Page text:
Keep those hands clean.

The kids might roll their eyes when they see the handwashing station made it all the way to the campsite, but it’s just as important – if not more – when medical help is potentially farther away. Set out some biodegradable soap, a water jug, hand sanitizer and wipes or paper towels in an obvious spot. Make sure everyone in your group knows where to find it and how to clean their hands properly.

 

Make sure hot foods stay hot and cold foods stay cold.

One easy way to do this is to pack a meat/food and internal thermometer. You want to avoid the “danger zone,” which is 40°F – 140°F. Bacteria love this temperature window and can multiply quickly in foods that are allowed to get a little too warm, or cool to a lukewarm temperature too quickly. This is an important consideration when you’re both cooking and storing foods. Keep the internal thermometer in your ice chest and use the food thermometer to check reheated or freshly cooked foods. Make sure to cook beef, pork and lamb until it reaches 160°. Poultry should be cooked to 165°. Allow meat to rest for at least three minutes before carving or eating.

 

Use separate cutting surfaces for raw meat.

Camping doesn’t always allow for lots of preparation space, but it is important to avoid contaminating foods such as fruits and veggies with raw meat. If you’re limited to a single cutting board, chop the fruits and veggies first. After you’ve cut the meat, make sure to disinfect the surface thoroughly.

 

Be careful with sharp knives.

This applies both to keeping them out of reach of small children and away from wagging tails, as well as to ensuring they’re cleaned properly after every use.

 

Use a bear box.

If you’re camping in bear country, make sure to pick up a bear box at the visitor center or trailhead before your trip. If you’re not car camping and can’t keep your food safely stored in a vehicle at night, you definitely want to store it in a bear box. Some campgrounds provide these built-in onsite. Others provide one. Regardless, they’ll help keep you and the bears safe. Keep in mind that simply storing food in a tent is not advised.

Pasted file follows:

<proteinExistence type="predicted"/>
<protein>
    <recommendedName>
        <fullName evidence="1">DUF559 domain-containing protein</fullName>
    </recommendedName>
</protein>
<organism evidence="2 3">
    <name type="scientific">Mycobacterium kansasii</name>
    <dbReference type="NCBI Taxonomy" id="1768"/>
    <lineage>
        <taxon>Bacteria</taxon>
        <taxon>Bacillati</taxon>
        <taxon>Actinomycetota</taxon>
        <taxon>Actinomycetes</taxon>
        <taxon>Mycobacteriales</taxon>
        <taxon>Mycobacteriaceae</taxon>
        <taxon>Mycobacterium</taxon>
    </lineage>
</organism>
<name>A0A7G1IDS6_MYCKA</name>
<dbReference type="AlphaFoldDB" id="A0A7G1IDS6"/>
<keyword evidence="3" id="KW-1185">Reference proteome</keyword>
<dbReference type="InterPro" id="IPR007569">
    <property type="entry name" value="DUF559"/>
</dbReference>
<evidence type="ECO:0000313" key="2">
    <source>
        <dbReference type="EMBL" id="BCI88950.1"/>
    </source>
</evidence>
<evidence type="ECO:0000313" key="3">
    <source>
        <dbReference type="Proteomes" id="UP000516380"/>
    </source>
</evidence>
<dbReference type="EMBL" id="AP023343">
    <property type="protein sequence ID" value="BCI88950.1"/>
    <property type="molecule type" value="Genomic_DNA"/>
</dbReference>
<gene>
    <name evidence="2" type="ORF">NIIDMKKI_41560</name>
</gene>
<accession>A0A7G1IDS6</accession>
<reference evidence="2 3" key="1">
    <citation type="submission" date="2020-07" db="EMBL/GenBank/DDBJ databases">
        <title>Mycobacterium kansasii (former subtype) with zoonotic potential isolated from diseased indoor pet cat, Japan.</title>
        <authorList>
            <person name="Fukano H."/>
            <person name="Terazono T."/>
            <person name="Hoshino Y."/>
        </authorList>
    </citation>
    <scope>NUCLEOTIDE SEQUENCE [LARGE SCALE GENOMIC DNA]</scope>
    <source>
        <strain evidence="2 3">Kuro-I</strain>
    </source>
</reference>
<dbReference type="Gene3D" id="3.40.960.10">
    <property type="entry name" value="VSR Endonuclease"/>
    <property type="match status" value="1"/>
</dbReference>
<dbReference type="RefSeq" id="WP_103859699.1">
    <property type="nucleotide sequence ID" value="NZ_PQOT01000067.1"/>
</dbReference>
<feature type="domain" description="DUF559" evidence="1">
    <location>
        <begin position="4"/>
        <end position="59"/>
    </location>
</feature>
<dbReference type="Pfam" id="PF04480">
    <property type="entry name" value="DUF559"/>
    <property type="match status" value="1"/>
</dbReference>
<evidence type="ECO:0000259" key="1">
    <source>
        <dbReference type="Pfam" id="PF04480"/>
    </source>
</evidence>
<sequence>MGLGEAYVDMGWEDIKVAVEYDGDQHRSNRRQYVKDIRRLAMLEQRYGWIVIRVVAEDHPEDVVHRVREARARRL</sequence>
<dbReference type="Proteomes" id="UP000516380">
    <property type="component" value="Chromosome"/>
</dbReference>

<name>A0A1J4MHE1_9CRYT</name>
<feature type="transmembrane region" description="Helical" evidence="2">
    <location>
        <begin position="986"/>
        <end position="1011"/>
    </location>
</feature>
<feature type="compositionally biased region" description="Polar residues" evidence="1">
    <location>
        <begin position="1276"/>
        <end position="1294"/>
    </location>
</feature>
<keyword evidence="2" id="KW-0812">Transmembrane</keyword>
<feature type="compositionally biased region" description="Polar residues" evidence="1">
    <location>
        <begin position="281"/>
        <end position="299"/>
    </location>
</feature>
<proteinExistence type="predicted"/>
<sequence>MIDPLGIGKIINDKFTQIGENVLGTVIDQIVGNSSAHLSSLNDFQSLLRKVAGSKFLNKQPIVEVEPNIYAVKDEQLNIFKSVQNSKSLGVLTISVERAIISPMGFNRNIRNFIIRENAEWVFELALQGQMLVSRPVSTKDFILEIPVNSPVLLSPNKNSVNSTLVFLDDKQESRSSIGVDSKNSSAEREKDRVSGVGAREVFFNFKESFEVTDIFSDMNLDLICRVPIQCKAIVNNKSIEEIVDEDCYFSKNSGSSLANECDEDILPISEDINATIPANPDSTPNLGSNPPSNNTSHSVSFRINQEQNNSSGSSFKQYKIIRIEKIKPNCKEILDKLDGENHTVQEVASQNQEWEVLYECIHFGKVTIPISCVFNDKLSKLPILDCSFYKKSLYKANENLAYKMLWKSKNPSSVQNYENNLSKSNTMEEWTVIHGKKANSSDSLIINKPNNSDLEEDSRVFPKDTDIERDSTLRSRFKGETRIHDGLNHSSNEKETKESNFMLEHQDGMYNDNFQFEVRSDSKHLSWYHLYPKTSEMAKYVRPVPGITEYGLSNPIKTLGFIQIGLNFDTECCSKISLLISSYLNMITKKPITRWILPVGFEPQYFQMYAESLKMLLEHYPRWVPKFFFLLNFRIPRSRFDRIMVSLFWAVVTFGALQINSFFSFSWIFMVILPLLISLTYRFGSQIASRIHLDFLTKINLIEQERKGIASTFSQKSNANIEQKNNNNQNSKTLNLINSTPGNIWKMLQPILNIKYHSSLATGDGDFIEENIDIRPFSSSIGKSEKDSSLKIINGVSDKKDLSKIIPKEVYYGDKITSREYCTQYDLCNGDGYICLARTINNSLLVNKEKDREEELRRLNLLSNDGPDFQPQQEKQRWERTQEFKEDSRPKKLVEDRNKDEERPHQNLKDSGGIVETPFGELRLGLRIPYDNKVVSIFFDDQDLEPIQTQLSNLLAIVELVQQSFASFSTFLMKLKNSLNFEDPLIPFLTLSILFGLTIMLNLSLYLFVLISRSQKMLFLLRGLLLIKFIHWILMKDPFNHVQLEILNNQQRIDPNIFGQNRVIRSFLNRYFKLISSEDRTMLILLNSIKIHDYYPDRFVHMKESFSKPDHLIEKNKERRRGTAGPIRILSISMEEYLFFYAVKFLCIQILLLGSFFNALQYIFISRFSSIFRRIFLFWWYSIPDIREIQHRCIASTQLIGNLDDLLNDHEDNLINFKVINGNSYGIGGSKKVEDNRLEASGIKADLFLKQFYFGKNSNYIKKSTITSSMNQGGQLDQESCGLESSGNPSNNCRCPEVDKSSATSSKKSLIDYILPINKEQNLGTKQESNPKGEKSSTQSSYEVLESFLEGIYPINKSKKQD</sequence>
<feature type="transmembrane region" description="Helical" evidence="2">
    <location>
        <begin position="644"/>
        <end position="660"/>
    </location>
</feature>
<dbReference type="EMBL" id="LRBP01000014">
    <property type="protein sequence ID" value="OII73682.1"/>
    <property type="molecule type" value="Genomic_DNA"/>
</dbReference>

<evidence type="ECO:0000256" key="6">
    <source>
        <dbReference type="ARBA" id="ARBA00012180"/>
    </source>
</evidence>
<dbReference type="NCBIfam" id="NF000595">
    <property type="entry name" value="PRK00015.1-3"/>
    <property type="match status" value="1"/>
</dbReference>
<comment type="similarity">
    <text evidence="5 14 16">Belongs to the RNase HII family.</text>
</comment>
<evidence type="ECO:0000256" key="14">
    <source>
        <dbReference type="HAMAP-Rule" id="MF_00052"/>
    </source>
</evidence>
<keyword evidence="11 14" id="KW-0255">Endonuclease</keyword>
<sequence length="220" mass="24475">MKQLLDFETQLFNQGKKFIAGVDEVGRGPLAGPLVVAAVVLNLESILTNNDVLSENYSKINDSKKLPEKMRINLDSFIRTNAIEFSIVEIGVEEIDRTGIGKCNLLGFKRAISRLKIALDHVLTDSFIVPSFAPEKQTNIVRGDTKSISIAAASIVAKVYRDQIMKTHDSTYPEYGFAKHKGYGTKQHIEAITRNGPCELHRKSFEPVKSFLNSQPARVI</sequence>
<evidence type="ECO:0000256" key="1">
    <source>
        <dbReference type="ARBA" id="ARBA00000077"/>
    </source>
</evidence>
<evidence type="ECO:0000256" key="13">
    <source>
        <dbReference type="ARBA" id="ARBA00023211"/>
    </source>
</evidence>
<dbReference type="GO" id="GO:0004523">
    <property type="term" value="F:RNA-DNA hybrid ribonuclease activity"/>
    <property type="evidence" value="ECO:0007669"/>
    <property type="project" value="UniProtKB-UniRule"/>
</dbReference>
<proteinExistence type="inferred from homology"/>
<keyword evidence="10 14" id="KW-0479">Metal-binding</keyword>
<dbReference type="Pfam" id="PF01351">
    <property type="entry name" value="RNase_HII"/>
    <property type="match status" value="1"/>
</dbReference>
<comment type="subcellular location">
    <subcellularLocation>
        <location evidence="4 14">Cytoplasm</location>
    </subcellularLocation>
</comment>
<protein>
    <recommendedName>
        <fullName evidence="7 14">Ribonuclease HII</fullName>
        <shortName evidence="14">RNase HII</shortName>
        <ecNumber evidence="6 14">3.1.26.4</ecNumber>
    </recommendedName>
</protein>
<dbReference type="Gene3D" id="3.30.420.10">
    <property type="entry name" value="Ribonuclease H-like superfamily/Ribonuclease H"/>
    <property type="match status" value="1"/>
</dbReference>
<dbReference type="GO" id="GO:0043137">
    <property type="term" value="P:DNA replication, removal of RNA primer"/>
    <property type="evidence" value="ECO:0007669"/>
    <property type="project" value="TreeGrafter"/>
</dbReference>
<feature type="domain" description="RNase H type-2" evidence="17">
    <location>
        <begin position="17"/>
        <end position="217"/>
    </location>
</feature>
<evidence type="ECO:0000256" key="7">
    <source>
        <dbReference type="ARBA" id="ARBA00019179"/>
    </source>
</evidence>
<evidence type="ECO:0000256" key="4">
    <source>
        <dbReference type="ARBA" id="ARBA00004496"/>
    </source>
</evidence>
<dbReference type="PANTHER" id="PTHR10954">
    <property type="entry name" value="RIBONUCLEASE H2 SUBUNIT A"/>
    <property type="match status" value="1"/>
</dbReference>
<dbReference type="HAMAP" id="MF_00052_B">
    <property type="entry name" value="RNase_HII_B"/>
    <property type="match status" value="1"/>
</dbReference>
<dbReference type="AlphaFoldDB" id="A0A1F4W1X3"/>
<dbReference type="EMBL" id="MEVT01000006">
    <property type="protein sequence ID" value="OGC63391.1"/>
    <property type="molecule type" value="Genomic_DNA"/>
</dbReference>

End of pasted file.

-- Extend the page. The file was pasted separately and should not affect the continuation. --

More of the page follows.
kids eating at the campsite

 

 

 

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Campfire Recipes

And now, the fun stuff! Here are a few favorite campfire recipes.

 

Savory Campfire Vegetable Recipe – Two Ways

There’s something about campfire veggies that makes even the veggie adverse turn the corner. And, they’re easy! 

  • If you’re car camping:
    • Pack an iron skillet or dutch oven. If possible, you can chop the veggies before you leave the house to save yourself some campside prep time. In the skillet, mix together:
      • Ears of corn, cut into 2” pieces
      • Zucchini, sliced
      • Sweet onion, sliced
      • An assortment of peppers, sliced
      • Broccoli or cauliflower, cut into bite-sized pieces
    • Drizzle the veggies with olive oil
    • Sprinkle it with salt and pepper and your favorite spice flavors. Paprika is a common favorite, but a little garlic powder or red pepper flakes are also great.